If you are starting with a square piece of wood then its time for a roughing gouge but If you have used a band saw , jig saw to cut a disc from the wood called a blank or you have purchased a prepared blank you would use a bowl gouge to start. I think it is worth cutting the blank first, as it saves a lot of time and makes life a lot easier ( for large pieces I use a chainsaw to roughly shape the blank).
So with the gouge trim the sides of the work till it cuts cleanly and you have no ghost on the work ( when the wood is spinning, if you look at the top edge you will see a ghost outline it the work is not turning true). Then having stopped the lathe. re-position the rest to be parallel with the face of the work, and return the tail stock to the end of the lathe out of the way. Now we will do two things, we will shape the underside of the plate and form the spigot for the scroll chuck to grip. First thing to do is to use a bowl gouge on the face of the work to level it off and prepare it for shaping. Once the surface is flat and there is no "chattering" from the gouge you are ready to begin shaping the back of the plate. First step is to mark where the spigot is going to be so you can cut it to the right size. So measure the scroll chuck jaws and then carefully mark the area that is to be left (mine requires a minimum of 46mm diameter). Now cut just oversize of the pencil mark into the work using a parting chisel and cut about 10mm deep. This separates out your spigot from the wood you wish to shape.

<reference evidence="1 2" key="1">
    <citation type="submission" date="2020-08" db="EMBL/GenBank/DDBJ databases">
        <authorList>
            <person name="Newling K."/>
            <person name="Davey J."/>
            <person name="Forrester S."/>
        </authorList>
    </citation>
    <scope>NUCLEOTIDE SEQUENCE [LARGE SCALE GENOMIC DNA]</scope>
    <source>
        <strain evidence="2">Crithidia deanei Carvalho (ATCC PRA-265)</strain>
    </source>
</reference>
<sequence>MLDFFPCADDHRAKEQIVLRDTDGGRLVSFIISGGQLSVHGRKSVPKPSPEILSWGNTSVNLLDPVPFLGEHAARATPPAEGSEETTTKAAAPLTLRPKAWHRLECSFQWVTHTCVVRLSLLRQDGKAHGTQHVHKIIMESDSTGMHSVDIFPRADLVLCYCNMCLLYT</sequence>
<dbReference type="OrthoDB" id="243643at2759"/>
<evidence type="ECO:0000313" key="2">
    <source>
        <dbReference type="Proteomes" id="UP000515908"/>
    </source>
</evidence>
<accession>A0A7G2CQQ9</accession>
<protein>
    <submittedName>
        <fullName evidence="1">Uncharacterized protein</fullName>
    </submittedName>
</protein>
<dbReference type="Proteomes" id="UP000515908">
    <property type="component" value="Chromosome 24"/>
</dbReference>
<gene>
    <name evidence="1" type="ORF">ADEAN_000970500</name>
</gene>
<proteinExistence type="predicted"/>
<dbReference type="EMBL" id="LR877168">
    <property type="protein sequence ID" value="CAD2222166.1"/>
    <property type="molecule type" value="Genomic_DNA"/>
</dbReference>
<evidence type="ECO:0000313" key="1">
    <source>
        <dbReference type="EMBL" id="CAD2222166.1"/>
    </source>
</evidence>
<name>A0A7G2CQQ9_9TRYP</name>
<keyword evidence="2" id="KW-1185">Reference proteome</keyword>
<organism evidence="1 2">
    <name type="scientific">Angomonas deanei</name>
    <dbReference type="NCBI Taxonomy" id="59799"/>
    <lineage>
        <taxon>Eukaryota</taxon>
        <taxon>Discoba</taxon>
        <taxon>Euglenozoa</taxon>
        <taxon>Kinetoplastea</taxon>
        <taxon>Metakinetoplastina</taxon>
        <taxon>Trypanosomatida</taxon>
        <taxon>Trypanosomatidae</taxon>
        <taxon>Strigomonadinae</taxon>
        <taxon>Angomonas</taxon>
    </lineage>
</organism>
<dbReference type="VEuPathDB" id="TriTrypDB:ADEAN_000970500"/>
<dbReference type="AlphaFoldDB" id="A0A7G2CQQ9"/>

|Parting chisel||Blade will be around ⅛ Inch thick with a 4 to 5 inch long blade and an 8 Inch handle|
Now that we have marked out our spigot cut away the material either side of the spigot so that the bottom of the plate is now level with the cut from the paring chisel. Now we can see the area available to us to make into a plate. Using a bowl gouge and starting from near the edge of the work and working outwards start to cut the underside of our plate to the required shape. When you are close to the required shape you may find you can see lines in the plate left by the gouge. This is mostly caused by not carrying the cut evenly across the surface of the work. A good way for a beginner to remove these lines is using another tool the scraper.
|Round scraper||Blade will be around ¾ Inch wide with a 6 inch long blade and a 12 Inch handle|
Scrapers require a slower speed than gouges and chisels so reduce the speed of the lathe. Using this tool you will be able to finish the shape of the plate and if you can carry the cut of the tool from the centre out to the edge you should leave no lines. When you are happy with the shape of your plate its sanding and polishing time, but do not sand or polish the spigot. N.B. Scrapers tend to leave a lot of broken grain on all but the hardest woods so therefore more sanding will be required.
Now remove the faceplate from the lathe and then remove the faceplate from the work. Now fit the scroll chuck to the lathe and place the spigot into it and tighten the chuck. Now bring the tail stock and live centre back into play as you did earlier just to support the work when you first start up. If the plate does not spin true (unlikely) stop the lathe and release the spigot by loosening the chuck, turn the work in the jaws and retighten the chuck. If it still does not spin true then dress the edge with a bowl gouge until there is no ghost. Now use your bowl gouge to face of the work ready for the shaping.